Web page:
Running totals in SQL Server queries

Arthur Fuller demonstrates how running totals are simple to create in SQL Server queries once you understand the requirements.

You're tasked with creating a SQL Server query containing running totals based on the moment of the event. The classic example is a bank account.

For any given account, you sum the debits (deposits) and credit (withdrawals) at a given point in time. After each transaction, you want to know the current balance. Listing A creates a simple example of such a table.

Here are sample rows:

1     2006-11-03 02:33:42.340     10000.00
2     2006-11-03 02:34:50.467 -500.00
3     2006-11-03 02:35:04.857 250.00
4     2006-11-03 02:42:19.763 -124.25

Since the date is defaulted, all you need to do is add a few amounts. The example keeps it simple, assuming only one bank account.

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Now you can create the query that contains the current balance. Since you are recording deposits and withdrawals in the same column as negatives and positives, the sum is straightforward. To derive the current balance, you sum all the previous transactions and add this sum to the value of the current transaction.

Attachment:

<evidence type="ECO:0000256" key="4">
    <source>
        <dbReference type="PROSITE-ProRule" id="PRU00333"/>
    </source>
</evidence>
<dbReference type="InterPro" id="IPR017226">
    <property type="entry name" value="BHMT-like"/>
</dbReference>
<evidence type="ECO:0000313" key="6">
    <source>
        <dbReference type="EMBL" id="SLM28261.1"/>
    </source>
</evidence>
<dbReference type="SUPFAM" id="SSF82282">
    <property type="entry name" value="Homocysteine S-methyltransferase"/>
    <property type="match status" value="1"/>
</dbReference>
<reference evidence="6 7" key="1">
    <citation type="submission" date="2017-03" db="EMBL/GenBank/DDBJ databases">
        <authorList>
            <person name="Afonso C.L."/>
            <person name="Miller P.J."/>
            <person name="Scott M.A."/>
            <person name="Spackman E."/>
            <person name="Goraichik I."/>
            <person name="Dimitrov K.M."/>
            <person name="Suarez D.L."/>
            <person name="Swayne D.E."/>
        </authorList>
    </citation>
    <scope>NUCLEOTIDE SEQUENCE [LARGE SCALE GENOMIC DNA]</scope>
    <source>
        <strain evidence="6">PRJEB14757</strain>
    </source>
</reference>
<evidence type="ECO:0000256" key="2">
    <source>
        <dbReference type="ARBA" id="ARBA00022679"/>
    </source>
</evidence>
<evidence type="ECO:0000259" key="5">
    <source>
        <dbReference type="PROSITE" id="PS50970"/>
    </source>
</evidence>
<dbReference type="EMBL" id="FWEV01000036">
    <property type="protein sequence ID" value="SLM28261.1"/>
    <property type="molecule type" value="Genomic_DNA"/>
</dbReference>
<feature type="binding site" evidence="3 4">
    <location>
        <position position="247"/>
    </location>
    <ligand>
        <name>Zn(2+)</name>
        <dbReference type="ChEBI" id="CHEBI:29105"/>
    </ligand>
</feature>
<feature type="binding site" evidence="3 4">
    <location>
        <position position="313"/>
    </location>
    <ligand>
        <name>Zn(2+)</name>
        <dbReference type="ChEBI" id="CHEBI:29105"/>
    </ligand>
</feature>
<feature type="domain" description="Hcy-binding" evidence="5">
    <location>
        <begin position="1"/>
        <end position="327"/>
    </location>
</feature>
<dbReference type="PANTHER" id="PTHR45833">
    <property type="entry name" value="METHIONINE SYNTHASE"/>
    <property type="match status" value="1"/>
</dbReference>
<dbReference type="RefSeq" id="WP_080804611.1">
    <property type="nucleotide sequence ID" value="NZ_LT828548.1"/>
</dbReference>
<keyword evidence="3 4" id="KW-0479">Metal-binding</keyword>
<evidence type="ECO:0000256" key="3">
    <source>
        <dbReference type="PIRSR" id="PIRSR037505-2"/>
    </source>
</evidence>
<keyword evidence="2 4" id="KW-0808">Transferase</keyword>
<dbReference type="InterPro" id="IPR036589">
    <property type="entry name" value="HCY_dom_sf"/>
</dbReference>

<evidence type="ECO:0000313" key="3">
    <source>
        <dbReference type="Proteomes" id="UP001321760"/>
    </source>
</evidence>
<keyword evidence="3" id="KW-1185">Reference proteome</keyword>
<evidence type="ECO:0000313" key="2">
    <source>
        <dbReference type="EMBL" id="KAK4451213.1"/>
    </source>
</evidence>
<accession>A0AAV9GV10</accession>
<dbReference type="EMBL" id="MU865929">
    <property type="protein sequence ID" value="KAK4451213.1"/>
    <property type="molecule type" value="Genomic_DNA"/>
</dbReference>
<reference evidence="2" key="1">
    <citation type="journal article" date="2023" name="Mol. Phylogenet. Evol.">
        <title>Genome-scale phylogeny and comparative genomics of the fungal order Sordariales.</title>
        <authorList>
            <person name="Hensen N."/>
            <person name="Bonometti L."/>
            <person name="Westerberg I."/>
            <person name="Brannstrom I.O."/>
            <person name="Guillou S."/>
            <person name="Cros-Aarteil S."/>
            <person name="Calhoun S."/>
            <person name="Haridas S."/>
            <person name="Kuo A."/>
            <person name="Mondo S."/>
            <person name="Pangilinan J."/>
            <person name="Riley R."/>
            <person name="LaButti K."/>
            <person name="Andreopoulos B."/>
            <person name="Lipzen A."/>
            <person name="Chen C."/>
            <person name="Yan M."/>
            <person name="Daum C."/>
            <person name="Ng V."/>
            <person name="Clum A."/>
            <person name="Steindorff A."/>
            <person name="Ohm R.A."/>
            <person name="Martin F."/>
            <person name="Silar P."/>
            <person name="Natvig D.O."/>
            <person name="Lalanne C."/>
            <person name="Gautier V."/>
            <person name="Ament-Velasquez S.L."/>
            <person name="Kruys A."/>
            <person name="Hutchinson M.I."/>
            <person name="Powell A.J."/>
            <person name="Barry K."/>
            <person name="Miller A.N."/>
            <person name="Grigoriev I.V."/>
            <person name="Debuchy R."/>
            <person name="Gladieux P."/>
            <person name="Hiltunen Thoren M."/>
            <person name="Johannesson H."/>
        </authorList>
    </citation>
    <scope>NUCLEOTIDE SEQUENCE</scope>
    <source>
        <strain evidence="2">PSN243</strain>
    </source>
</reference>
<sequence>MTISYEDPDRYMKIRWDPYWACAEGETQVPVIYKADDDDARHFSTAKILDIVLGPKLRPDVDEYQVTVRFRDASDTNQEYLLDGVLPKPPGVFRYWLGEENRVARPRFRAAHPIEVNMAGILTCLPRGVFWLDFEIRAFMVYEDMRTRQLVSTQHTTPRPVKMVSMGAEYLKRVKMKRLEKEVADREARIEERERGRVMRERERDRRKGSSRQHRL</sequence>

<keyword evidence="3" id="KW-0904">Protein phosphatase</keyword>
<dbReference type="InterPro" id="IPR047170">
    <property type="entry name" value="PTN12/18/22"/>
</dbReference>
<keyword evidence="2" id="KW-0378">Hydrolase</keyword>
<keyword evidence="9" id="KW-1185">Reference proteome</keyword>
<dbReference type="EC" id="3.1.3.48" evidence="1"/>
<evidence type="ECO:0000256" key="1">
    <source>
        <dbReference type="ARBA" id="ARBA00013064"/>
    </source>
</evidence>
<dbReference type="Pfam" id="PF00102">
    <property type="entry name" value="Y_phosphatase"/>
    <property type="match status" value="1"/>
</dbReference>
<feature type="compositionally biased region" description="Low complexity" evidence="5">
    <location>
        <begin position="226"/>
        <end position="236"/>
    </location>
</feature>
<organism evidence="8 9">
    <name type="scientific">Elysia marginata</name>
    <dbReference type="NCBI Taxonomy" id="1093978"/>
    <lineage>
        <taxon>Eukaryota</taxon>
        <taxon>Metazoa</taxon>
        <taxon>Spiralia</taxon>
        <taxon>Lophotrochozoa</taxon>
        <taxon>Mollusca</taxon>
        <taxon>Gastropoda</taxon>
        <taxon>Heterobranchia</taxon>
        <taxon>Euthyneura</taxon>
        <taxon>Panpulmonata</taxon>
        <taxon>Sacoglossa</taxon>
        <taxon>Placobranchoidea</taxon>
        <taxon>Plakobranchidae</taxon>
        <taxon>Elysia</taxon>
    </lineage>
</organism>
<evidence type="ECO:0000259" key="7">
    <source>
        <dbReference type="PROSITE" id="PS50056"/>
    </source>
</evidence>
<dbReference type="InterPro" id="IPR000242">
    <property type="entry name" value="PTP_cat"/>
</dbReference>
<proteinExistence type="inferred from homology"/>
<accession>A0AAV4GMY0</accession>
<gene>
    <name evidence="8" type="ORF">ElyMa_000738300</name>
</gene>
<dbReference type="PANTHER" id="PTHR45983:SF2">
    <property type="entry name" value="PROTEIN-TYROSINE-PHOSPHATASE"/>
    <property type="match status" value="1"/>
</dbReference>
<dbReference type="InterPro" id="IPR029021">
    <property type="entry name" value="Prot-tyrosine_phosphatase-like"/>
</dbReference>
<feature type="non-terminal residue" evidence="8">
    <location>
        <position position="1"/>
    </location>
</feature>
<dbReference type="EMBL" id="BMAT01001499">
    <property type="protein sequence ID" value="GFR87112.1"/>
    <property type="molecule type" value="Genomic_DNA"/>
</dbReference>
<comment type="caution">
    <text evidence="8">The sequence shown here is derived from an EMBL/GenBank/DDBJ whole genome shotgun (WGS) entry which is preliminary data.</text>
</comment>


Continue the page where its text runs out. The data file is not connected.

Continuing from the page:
The following query accomplishes this:

(SELECT SUM(amount)
FROM dbo.bankaccount as D1
WHERE D1.transactiondatetime <= D0.transactiondatetime) AS balance
FROM dbo.bankaccount AS D0

This results in the following result set:

1     2006-11-03 02:33:42.340     10000.00    10000.00
2     2006-11-03 02:34:50.467 -500.00     9500.00
3     2006-11-03 02:35:04.857 250.00      9750.00
4     2006-11-03 02:42:19.763 -124.25     9625.75

As this example demonstrates, running totals are simple to create once you understand the requirements. The example presented assumes that the table contains only one account, but it's easy to deal with many accounts—you would just need to add a column for BankAccountNumber and a WHERE predicate that specifies the account of interest.

You can also turn this example upside down and create a running difference (as in an inventory count). You begin with an inventory of 1,000, and then subtract various purchases and receipts.

There are two advantages to such a query:

  • You don't have to store the results. When scoped by an account number or similar foreign key, performance can be lightning fast.
  • You end up with a transaction log that can be inspected row-by-row. If a bug turns up, you will be able to isolate the particular transaction that caused it.

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